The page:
Use of Mats Discouraged in Ashtanga Yoga Practice

There is a growing movement of ashtangis who are discouraging the use of mats for practicing Ashtanga Yoga. The theory behind the no-mat movement is that props “get in the way of practice” and since mats are props, they create a separation between us and the flow of our practice.

You may have experienced Iyengar classes where the opposite attitude is apparent: use as many props as it takes to mold your body into proper alignment. At various points in the class you are directed to take you two blankets, three belts, one block and chair and re-arrange them to fit the pose.


The many props in Iyengar yoga

A whole industry has sprung up to supply the prop-based yoga practice: bolsters, straps, ropes, calf stretchers, sandbags, gripitz, slings, cushions, eye pillows, head wraps, neti pots and of course mats.

There are stories about how Ashtanga in the olden days was practiced without mats, directly on the floor – and the rougher the floor the better. Weathered yogis relate how they use to practice on packed earth (the dust creating some friction) or even gravel for the most advanced practitioners.

“It makes you feel closer to the earth, and does not bound your space. It is very liberating, and the gravel really toughens you up. I would not go back to mat yoga, it blocks my prana from flowing” commented a teacher who wished to remain anonymous for fear of litigation.

“Gravel? Luxury!” replied another, who would make Keith Richards look like a teenager. “You were lucky to have solid ground to practice on. Back in the day we used to practice in marshland with our heads underwater in downward dog.”

More and more Ashtanga yoga studios are going mat-less: will you be a part of this growing trend?

21 thoughts on “Use of Mats Discouraged in Ashtanga Yoga Practice

  1. Mark IS an april fool

    I actually prefer practicing on a bed of nails or a pile of broken glass while my mantra “there is no such thing as pain – it’s all an illusion, it’s all maya” is running through my head.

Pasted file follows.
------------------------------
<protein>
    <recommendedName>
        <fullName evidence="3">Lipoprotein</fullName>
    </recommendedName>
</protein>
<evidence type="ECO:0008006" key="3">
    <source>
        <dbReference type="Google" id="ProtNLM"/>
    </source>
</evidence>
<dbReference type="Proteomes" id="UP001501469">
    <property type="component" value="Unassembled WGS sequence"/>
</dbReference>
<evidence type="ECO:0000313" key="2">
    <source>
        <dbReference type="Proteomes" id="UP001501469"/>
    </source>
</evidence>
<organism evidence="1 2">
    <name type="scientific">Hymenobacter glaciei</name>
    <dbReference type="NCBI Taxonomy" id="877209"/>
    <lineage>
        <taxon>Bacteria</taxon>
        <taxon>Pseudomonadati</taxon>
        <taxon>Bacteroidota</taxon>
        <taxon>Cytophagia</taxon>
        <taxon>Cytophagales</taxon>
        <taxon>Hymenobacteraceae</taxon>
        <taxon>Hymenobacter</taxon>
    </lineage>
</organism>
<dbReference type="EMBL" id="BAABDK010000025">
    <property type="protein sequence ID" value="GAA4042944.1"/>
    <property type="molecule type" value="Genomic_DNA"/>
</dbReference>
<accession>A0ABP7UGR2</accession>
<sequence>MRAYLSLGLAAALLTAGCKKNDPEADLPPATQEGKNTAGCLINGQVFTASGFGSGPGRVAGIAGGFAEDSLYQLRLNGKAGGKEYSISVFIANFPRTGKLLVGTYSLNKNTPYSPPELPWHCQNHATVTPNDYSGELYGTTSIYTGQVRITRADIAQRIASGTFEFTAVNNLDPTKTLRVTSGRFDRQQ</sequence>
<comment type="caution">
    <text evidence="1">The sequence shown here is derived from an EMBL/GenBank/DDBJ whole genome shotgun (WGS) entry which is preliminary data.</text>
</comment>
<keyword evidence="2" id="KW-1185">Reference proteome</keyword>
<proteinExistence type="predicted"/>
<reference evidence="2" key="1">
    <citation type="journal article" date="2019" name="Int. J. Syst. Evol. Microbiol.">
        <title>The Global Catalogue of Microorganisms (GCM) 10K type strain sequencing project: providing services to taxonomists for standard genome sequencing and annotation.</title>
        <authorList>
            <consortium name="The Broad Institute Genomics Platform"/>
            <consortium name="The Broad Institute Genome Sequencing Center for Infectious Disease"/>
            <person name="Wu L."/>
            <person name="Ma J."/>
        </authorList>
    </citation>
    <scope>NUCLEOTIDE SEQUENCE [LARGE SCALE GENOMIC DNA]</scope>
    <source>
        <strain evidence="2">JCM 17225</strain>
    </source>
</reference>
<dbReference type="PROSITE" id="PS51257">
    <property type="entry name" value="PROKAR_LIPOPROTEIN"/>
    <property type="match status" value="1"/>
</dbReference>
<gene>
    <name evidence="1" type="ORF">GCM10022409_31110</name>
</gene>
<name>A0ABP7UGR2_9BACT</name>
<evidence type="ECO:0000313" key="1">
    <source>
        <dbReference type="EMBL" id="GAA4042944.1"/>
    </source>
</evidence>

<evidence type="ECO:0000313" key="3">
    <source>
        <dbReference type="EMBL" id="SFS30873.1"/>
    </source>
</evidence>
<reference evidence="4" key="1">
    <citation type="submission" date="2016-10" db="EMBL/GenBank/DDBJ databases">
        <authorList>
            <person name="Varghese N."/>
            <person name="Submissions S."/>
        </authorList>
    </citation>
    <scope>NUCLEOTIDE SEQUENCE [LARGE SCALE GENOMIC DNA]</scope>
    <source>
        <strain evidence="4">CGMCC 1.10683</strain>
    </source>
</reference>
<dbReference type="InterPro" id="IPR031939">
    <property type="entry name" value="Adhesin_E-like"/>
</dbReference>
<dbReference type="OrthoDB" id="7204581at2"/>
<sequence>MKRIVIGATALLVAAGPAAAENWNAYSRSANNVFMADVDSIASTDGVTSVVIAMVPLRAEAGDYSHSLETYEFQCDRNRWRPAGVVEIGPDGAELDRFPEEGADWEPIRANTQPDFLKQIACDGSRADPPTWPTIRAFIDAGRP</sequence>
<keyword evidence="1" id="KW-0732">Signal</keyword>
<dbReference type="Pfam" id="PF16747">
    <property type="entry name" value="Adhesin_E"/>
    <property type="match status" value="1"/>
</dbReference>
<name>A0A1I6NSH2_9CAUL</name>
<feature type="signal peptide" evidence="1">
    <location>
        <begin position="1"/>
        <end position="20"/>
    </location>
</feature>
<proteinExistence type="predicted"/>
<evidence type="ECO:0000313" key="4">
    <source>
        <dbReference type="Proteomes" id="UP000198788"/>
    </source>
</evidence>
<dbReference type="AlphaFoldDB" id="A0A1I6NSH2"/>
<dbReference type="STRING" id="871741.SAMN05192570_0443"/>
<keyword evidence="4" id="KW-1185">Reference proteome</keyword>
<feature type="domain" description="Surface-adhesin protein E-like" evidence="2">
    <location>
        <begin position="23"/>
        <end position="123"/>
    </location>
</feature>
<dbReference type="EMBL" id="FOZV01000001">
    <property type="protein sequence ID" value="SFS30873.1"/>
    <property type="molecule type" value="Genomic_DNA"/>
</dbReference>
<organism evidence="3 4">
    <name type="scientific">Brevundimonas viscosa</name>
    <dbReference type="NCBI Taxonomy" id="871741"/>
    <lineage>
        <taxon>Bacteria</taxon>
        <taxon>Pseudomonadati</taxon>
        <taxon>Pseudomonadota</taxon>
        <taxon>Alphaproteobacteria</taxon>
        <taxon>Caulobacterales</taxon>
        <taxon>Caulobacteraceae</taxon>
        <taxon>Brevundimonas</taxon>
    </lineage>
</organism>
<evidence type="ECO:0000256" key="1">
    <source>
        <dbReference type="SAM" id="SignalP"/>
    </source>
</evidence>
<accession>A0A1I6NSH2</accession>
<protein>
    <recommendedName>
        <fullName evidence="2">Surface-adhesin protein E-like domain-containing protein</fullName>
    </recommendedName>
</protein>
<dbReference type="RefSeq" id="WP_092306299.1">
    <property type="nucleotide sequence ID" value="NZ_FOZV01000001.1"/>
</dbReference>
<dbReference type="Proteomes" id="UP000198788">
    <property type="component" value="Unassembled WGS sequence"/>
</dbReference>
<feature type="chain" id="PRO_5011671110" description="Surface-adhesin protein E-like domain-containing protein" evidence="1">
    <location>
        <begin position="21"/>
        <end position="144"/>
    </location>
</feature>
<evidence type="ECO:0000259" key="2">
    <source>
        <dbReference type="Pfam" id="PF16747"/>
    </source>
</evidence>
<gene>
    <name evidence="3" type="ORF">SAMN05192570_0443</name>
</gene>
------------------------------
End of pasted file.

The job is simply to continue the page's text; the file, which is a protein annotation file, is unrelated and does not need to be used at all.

2. bhaktiyogin

    Let’s all go back to practicing on tiger skins. There are too many of those pesky animals running around anyway.

  3. elise

    I was skeptical at first, but tried it during an Annie Pace workshop a while back. It was transformative. REALLY learned about engaging, bandhas, jumping, and economy of movement…

  4. suman maheshwari

    boy !!!am i happy ? cant tell how much …i always felt centered when i practised on i know thats the natural way !!!!!!

  5. Unisheep

    I love my mat … and I love my black, thick mat even more than my other mats!!!!!!
    But I do agree that some styles of yoga have gone a BIT far … when you have to make three trips just to get all the props and then lose count on what of how many weird things you have to get …
    DO love the photo of the prop woman … 🙂

  6. Chris and Yoga Boy

    My rug in the living room has always been fine,The one time I did an outside practice in wet grass…what a muddy mess !

  7. Nick

    each to his own…for one thing props in allot of cases help with injuries or help in preventing them and not everyone’s body is the made same, as well sometimes styles of yoga such as Iyengar which use props assist with injuries received from ashtanga yoga practice.

    “a chicken has wings, but that doesn’t mean it can fly.”

  8. marisa

    Who cares what other people do/use in their practice, I say whatever works for them and gets them to practice yoga in the first place. Who are we to pass judgment anyway! Im an ashtangi, and I LOVE my mat, it doesnt make me any less devoted to my practice. Yoga is about feeling good not what other people are doing and what’s the “traditional” way to do the practice. Its all about being flexible and going with the flow. If I don’t have my mat then I practice on whatever i’m standing on!!

  9. Ally

    Interesting opinion, but Krishnamacharya, guruji’s teacher, said for yoga to survive it would have to evolve with the changing needs of its practitioners, and that is happening quite beautifully. Even Guruji adapted Ashtanga over time and based on the needs of his students. If someone needs a prop to make the practice safe, so be it. Yoga is about developing open heart and mind, not “my way or the highway.” We have to stop trying to make yoga dogma. Tim Miller said “there’s no fun in fundamentalism.”

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